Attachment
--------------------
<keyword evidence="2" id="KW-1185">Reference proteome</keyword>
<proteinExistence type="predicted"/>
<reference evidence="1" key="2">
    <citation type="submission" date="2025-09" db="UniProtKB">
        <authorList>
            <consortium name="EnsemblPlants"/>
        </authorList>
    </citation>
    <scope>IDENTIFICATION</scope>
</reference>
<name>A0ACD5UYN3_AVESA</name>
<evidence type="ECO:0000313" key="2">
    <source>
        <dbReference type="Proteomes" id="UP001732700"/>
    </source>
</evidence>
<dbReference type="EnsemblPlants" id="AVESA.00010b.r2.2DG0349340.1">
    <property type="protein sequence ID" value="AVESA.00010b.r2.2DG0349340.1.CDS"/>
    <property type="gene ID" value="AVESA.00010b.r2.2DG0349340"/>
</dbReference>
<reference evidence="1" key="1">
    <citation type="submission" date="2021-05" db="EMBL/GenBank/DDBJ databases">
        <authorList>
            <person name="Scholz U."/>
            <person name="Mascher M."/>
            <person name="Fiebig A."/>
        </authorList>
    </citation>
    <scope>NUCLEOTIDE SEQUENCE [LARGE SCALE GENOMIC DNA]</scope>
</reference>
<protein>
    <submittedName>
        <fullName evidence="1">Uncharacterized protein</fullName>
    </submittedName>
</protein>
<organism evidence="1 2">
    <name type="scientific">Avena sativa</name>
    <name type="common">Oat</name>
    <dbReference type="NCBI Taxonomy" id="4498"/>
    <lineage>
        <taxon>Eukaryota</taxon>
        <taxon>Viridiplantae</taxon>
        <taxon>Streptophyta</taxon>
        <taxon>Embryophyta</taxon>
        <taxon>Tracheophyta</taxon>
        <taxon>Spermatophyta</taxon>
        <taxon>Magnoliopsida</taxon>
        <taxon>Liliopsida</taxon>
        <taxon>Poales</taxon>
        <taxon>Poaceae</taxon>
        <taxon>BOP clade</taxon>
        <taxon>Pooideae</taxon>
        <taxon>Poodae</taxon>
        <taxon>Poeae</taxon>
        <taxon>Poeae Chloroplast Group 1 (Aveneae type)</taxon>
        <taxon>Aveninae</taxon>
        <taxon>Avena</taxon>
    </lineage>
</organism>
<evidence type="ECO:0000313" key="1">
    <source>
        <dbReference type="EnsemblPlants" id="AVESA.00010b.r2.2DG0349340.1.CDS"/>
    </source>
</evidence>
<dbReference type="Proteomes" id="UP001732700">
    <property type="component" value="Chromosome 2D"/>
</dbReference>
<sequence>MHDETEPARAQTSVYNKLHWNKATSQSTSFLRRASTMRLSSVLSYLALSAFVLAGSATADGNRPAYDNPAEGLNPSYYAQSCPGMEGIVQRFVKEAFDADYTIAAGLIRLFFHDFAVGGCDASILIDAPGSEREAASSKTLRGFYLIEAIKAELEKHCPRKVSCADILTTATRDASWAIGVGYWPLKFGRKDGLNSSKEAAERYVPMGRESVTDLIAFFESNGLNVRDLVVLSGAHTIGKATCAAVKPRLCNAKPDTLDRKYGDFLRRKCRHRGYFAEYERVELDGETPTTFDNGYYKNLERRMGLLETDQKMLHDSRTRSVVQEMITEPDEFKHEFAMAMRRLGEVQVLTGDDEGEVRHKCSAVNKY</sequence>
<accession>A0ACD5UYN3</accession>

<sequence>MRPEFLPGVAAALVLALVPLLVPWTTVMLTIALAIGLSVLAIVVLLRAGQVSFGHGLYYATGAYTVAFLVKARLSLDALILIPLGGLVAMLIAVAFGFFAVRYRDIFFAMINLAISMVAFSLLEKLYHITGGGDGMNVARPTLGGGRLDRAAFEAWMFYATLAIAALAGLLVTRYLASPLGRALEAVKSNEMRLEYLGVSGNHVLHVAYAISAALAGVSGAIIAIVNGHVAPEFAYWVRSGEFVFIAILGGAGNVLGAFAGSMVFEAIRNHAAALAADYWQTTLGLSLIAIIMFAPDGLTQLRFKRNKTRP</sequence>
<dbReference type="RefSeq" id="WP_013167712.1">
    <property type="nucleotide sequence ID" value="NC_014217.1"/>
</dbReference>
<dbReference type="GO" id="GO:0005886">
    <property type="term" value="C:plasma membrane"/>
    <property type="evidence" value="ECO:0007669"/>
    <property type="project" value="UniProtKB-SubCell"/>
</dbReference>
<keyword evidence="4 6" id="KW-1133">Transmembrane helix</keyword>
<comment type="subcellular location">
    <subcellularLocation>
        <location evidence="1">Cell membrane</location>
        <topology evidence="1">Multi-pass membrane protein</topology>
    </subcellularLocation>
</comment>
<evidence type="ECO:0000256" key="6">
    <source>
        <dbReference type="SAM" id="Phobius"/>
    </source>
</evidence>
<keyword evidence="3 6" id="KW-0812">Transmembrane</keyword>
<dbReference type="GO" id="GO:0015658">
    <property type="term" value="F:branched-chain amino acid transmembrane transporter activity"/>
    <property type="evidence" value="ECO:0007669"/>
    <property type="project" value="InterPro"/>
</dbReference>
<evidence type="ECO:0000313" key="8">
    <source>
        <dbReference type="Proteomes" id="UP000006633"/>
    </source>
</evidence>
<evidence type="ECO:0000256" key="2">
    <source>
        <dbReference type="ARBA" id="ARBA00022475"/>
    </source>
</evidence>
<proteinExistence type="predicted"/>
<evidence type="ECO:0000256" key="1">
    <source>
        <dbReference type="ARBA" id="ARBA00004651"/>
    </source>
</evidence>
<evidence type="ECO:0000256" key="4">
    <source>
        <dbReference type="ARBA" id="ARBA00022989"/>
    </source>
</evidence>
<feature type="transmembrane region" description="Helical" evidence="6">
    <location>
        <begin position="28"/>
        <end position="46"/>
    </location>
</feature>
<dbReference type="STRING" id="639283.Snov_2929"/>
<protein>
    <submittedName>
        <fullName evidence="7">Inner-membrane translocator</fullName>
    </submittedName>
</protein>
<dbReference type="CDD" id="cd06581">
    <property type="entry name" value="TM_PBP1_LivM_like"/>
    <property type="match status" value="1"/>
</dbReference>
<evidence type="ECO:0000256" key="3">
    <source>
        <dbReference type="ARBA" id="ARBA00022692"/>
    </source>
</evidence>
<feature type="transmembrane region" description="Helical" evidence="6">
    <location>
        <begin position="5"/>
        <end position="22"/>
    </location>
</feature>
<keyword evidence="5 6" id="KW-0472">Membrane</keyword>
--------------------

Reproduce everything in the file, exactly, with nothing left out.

<keyword evidence="2" id="KW-1185">Reference proteome</keyword>
<proteinExistence type="predicted"/>
<reference evidence="1" key="2">
    <citation type="submission" date="2025-09" db="UniProtKB">
        <authorList>
            <consortium name="EnsemblPlants"/>
        </authorList>
    </citation>
    <scope>IDENTIFICATION</scope>
</reference>
<name>A0ACD5UYN3_AVESA</name>
<evidence type="ECO:0000313" key="2">
    <source>
        <dbReference type="Proteomes" id="UP001732700"/>
    </source>
</evidence>
<dbReference type="EnsemblPlants" id="AVESA.00010b.r2.2DG0349340.1">
    <property type="protein sequence ID" value="AVESA.00010b.r2.2DG0349340.1.CDS"/>
    <property type="gene ID" value="AVESA.00010b.r2.2DG0349340"/>
</dbReference>
<reference evidence="1" key="1">
    <citation type="submission" date="2021-05" db="EMBL/GenBank/DDBJ databases">
        <authorList>
            <person name="Scholz U."/>
            <person name="Mascher M."/>
            <person name="Fiebig A."/>
        </authorList>
    </citation>
    <scope>NUCLEOTIDE SEQUENCE [LARGE SCALE GENOMIC DNA]</scope>
</reference>
<protein>
    <submittedName>
        <fullName evidence="1">Uncharacterized protein</fullName>
    </submittedName>
</protein>
<organism evidence="1 2">
    <name type="scientific">Avena sativa</name>
    <name type="common">Oat</name>
    <dbReference type="NCBI Taxonomy" id="4498"/>
    <lineage>
        <taxon>Eukaryota</taxon>
        <taxon>Viridiplantae</taxon>
        <taxon>Streptophyta</taxon>
        <taxon>Embryophyta</taxon>
        <taxon>Tracheophyta</taxon>
        <taxon>Spermatophyta</taxon>
        <taxon>Magnoliopsida</taxon>
        <taxon>Liliopsida</taxon>
        <taxon>Poales</taxon>
        <taxon>Poaceae</taxon>
        <taxon>BOP clade</taxon>
        <taxon>Pooideae</taxon>
        <taxon>Poodae</taxon>
        <taxon>Poeae</taxon>
        <taxon>Poeae Chloroplast Group 1 (Aveneae type)</taxon>
        <taxon>Aveninae</taxon>
        <taxon>Avena</taxon>
    </lineage>
</organism>
<evidence type="ECO:0000313" key="1">
    <source>
        <dbReference type="EnsemblPlants" id="AVESA.00010b.r2.2DG0349340.1.CDS"/>
    </source>
</evidence>
<dbReference type="Proteomes" id="UP001732700">
    <property type="component" value="Chromosome 2D"/>
</dbReference>
<sequence>MHDETEPARAQTSVYNKLHWNKATSQSTSFLRRASTMRLSSVLSYLALSAFVLAGSATADGNRPAYDNPAEGLNPSYYAQSCPGMEGIVQRFVKEAFDADYTIAAGLIRLFFHDFAVGGCDASILIDAPGSEREAASSKTLRGFYLIEAIKAELEKHCPRKVSCADILTTATRDASWAIGVGYWPLKFGRKDGLNSSKEAAERYVPMGRESVTDLIAFFESNGLNVRDLVVLSGAHTIGKATCAAVKPRLCNAKPDTLDRKYGDFLRRKCRHRGYFAEYERVELDGETPTTFDNGYYKNLERRMGLLETDQKMLHDSRTRSVVQEMITEPDEFKHEFAMAMRRLGEVQVLTGDDEGEVRHKCSAVNKY</sequence>
<accession>A0ACD5UYN3</accession>

<sequence>MRPEFLPGVAAALVLALVPLLVPWTTVMLTIALAIGLSVLAIVVLLRAGQVSFGHGLYYATGAYTVAFLVKARLSLDALILIPLGGLVAMLIAVAFGFFAVRYRDIFFAMINLAISMVAFSLLEKLYHITGGGDGMNVARPTLGGGRLDRAAFEAWMFYATLAIAALAGLLVTRYLASPLGRALEAVKSNEMRLEYLGVSGNHVLHVAYAISAALAGVSGAIIAIVNGHVAPEFAYWVRSGEFVFIAILGGAGNVLGAFAGSMVFEAIRNHAAALAADYWQTTLGLSLIAIIMFAPDGLTQLRFKRNKTRP</sequence>
<dbReference type="RefSeq" id="WP_013167712.1">
    <property type="nucleotide sequence ID" value="NC_014217.1"/>
</dbReference>
<dbReference type="GO" id="GO:0005886">
    <property type="term" value="C:plasma membrane"/>
    <property type="evidence" value="ECO:0007669"/>
    <property type="project" value="UniProtKB-SubCell"/>
</dbReference>
<keyword evidence="4 6" id="KW-1133">Transmembrane helix</keyword>
<comment type="subcellular location">
    <subcellularLocation>
        <location evidence="1">Cell membrane</location>
        <topology evidence="1">Multi-pass membrane protein</topology>
    </subcellularLocation>
</comment>
<evidence type="ECO:0000256" key="6">
    <source>
        <dbReference type="SAM" id="Phobius"/>
    </source>
</evidence>
<keyword evidence="3 6" id="KW-0812">Transmembrane</keyword>
<dbReference type="GO" id="GO:0015658">
    <property type="term" value="F:branched-chain amino acid transmembrane transporter activity"/>
    <property type="evidence" value="ECO:0007669"/>
    <property type="project" value="InterPro"/>
</dbReference>
<evidence type="ECO:0000313" key="8">
    <source>
        <dbReference type="Proteomes" id="UP000006633"/>
    </source>
</evidence>
<evidence type="ECO:0000256" key="2">
    <source>
        <dbReference type="ARBA" id="ARBA00022475"/>
    </source>
</evidence>
<proteinExistence type="predicted"/>
<evidence type="ECO:0000256" key="1">
    <source>
        <dbReference type="ARBA" id="ARBA00004651"/>
    </source>
</evidence>
<evidence type="ECO:0000256" key="4">
    <source>
        <dbReference type="ARBA" id="ARBA00022989"/>
    </source>
</evidence>
<feature type="transmembrane region" description="Helical" evidence="6">
    <location>
        <begin position="28"/>
        <end position="46"/>
    </location>
</feature>
<dbReference type="STRING" id="639283.Snov_2929"/>
<protein>
    <submittedName>
        <fullName evidence="7">Inner-membrane translocator</fullName>
    </submittedName>
</protein>
<dbReference type="CDD" id="cd06581">
    <property type="entry name" value="TM_PBP1_LivM_like"/>
    <property type="match status" value="1"/>
</dbReference>
<evidence type="ECO:0000256" key="3">
    <source>
        <dbReference type="ARBA" id="ARBA00022692"/>
    </source>
</evidence>
<feature type="transmembrane region" description="Helical" evidence="6">
    <location>
        <begin position="5"/>
        <end position="22"/>
    </location>
</feature>
<keyword evidence="5 6" id="KW-0472">Membrane</keyword>